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any other foreign Government where it is necessary to secure the removal of a foreign individual.
Mr. Greg Knight: To ask the Secretary of State for the Home Department what representations he has received on the use of metal detector gloves by police forces to detect weapons on suspects; and if he will make a statement. 
Mr. McNulty: The Home Office Scientific Development Branch (HOSDB) has been made aware of metal detecting gloves by at least one UK supplier and they appear in the HOSDB Manual of Search and Detection Equipment which goes out to all UK police forces each year. Other types of metal detector are also featured.
Grant Shapps: To ask the Secretary of State for the Home Department pursuant to the answer of 16 January 2006, Official Report, column 1111-12W, on DNA profiles, what progress has been made towards allowing more accurate and easier cross-referencing of the DNA Database and the Police National Computer. 
Joan Ryan: In 2005, the National DNA Database (NDNAD) and the Police Information Technology Organisation (PITO) had discussions on the possibility of making a technical change to the electronic link between the Police National Computer (PNC) and the NDNAD to enable data on arrest histories to be transferred from the PNC to the NDNAD.
In early 2006, the NDNAD and PITO decided to consider other options for the provision of such data as an alternative to a change to the electronic link. Several meetings were held between the NDNAD, the Home Office and PITO in 2006 on this issue and discussions are still ongoing on the possibility of being able to provide such information from the NDNAD and PNC in the future on a quarterly basis.
James Brokenshire: To ask the Secretary of State for the Home Department how many people have received (a) one and (b) more than one fixed penalty notice for driving without insurance in each year since 2003. 
Mr. Coaker: A person cannot be offered more than one fixed penalty for uninsured driving in any one year. The offence carries obligatory endorsement of six to eight penalty points, so a second offence would render a person liable to disqualification under totting-up and a fixed penalty cannot be offered in such circumstances.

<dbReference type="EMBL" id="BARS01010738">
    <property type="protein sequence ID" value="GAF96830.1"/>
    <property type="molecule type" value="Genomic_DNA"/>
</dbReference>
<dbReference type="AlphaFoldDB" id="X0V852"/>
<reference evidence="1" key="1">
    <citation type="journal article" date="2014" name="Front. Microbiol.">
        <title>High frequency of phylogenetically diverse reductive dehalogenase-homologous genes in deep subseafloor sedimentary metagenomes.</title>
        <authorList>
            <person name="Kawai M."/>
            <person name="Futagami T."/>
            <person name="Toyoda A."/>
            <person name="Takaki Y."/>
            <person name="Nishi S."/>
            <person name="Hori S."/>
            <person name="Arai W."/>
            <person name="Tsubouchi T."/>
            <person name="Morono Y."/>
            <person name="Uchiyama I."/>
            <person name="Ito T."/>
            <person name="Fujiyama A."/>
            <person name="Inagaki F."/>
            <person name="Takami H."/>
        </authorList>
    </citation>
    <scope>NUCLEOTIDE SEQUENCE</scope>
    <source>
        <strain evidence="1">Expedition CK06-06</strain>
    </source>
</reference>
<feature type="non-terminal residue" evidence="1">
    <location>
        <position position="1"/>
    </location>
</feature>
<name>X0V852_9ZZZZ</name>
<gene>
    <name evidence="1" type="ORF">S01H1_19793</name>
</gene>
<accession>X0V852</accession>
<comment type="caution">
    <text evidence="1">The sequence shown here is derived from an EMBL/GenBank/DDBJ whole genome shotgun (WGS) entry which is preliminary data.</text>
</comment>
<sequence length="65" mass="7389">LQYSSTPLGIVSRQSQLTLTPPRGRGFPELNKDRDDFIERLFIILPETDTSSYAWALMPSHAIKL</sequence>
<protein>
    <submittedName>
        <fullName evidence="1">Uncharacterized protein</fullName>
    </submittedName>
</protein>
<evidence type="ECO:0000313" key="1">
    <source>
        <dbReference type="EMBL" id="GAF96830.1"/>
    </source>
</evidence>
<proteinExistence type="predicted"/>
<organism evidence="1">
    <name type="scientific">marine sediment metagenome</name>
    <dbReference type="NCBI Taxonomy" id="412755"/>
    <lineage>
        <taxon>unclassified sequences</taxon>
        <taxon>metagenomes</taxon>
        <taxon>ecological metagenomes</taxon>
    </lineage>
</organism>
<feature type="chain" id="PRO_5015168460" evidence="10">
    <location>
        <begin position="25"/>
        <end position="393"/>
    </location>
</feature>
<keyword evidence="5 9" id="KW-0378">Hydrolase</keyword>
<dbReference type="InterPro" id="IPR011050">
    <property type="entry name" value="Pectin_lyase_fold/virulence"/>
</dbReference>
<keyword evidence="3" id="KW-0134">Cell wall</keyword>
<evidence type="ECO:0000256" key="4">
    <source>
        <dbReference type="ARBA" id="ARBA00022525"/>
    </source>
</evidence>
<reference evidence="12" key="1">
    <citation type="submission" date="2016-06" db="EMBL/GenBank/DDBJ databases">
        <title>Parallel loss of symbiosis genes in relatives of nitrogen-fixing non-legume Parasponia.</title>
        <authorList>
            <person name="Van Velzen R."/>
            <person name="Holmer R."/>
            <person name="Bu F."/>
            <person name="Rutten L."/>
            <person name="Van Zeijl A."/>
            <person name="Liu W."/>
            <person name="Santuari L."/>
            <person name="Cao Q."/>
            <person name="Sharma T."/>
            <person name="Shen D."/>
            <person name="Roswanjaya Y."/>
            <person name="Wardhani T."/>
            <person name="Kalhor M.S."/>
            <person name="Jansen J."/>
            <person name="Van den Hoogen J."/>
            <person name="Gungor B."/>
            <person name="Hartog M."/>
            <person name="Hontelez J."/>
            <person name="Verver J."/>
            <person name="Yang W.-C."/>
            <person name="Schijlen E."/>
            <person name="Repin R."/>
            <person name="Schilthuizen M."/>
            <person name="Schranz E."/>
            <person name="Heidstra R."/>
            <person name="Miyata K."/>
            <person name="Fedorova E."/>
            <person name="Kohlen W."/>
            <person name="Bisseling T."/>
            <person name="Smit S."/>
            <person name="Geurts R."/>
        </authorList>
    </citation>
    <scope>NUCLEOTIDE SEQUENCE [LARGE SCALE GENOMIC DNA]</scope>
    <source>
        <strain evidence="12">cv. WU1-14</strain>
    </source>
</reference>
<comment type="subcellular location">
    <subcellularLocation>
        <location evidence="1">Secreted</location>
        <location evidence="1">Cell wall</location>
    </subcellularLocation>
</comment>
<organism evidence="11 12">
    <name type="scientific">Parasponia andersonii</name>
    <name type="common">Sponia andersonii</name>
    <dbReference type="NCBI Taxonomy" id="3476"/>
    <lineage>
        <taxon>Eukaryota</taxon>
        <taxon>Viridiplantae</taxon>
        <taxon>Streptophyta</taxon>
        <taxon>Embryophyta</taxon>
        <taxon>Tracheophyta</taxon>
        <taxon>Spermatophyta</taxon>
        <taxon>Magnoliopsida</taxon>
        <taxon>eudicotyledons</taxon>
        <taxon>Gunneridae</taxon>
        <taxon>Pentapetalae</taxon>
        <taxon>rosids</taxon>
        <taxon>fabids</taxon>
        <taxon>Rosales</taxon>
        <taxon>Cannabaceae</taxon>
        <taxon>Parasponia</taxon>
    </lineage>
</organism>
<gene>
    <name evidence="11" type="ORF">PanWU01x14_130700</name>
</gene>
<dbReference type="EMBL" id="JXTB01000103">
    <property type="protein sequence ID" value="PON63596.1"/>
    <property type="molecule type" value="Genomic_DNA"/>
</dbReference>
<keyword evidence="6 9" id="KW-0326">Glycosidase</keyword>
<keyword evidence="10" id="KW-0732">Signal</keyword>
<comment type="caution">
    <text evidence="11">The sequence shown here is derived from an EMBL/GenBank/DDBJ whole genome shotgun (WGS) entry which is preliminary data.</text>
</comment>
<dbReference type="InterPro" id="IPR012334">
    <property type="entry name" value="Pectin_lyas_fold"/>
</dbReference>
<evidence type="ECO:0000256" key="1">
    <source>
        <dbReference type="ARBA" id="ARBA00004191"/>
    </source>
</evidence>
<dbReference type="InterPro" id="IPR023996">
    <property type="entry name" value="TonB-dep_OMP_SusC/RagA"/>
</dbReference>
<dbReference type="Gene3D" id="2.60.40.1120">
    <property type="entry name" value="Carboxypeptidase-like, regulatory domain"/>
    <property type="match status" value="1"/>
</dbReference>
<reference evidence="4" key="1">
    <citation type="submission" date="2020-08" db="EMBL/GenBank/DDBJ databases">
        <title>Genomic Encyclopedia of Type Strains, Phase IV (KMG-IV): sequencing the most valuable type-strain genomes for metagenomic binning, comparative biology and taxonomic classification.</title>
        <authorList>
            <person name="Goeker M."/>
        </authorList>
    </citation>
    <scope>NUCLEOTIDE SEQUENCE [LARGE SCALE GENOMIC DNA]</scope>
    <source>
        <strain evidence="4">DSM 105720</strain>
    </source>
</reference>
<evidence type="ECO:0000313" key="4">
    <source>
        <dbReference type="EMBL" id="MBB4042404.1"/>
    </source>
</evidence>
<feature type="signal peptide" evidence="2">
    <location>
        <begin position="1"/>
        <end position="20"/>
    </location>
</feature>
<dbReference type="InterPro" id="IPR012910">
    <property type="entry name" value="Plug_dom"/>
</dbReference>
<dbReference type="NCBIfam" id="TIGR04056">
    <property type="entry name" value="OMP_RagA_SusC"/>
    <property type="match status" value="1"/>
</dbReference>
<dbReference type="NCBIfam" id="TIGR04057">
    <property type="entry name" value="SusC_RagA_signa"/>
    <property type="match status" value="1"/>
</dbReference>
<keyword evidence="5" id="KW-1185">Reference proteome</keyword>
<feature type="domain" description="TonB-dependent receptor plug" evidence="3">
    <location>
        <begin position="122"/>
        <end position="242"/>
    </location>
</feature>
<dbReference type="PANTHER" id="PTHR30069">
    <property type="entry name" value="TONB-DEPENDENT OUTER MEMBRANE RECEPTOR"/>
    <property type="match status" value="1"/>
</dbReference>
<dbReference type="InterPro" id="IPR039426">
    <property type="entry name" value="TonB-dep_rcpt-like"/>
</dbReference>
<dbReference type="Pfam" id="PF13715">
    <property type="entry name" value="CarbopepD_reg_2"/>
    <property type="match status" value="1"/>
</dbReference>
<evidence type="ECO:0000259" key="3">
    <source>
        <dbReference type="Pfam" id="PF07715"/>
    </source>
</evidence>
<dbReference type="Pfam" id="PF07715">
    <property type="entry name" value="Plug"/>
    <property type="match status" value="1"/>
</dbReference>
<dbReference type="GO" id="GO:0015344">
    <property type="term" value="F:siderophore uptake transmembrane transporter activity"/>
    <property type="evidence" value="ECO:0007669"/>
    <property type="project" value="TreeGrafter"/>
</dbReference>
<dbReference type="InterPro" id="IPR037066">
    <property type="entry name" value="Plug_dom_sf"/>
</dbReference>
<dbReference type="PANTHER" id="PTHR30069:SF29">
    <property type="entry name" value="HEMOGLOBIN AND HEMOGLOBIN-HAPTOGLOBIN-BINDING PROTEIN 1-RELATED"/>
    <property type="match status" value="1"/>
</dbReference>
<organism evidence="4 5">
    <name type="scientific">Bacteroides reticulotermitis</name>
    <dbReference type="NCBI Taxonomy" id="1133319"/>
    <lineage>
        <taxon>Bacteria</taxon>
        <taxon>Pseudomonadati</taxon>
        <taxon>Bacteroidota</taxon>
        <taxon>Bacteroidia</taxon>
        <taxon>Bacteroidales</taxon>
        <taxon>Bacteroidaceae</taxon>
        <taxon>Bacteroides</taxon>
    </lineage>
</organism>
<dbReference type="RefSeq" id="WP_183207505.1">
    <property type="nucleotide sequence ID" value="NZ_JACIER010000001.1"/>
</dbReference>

Available information taken from the Motoring Offences Fixed Penalty Notices collection held by the Office for Criminal Justice Reform, from 2003 to 2004 (latest available) on the number of notices issued for the offence of driving without insurance is provided in the table.
|Total number of fixed penalty notices issued( 1,2 ) for the offence of using a motor vehicle uninsured against third party risks( 3) , England and Wales, 2003-04|
|Number of offences|
|(1) As from 1 June 2003, driving a motor vehicle while uninsured against third party risks became a fixed penalty offence.|
(2) Only covers tickets paid where there is no further action.
(3) An offence under the Road Traffic Act 1988 s. 143 (2).
1. It is known that for some police force areas, the reporting of court proceedings, in particular those relating to summary motoring offences, may be less than complete. Work is under way to ensure that the magistrates courts case management system currently being implemented by the Department for Constitutional Affairs reports all motoring offences to the Office for Criminal Justice Reform. This will enable more complete figures to be disseminated.
2. Every effort is made to ensure that the figures presented are accurate and complete. However, it is important to note that these data have been extracted from large administrative data systems generated by the courts and police forces. As a consequence, care should be taken to ensure data collection processes and their limitations are taken into account when these data are used.
Geraldine Smith: To ask the Secretary of State for the Home Department how many prosecutions there were in (a) Morecambe and Lunesdale and (b) Lancashire for driving without insurance in (i) 2003, (ii) 2004, (iii) 2005 and (iv) 2006. 
Mr. Ruffley: To ask the Secretary of State for the Home Department how many drug-related offences were recorded by police forces in each county of the east of England in each year since 1997. 
Mr. Coaker: Data collected centrally do not identify whether offences (other than drug offences) are drug related. The recorded crime series does include numbers of drug offences which are given as follows.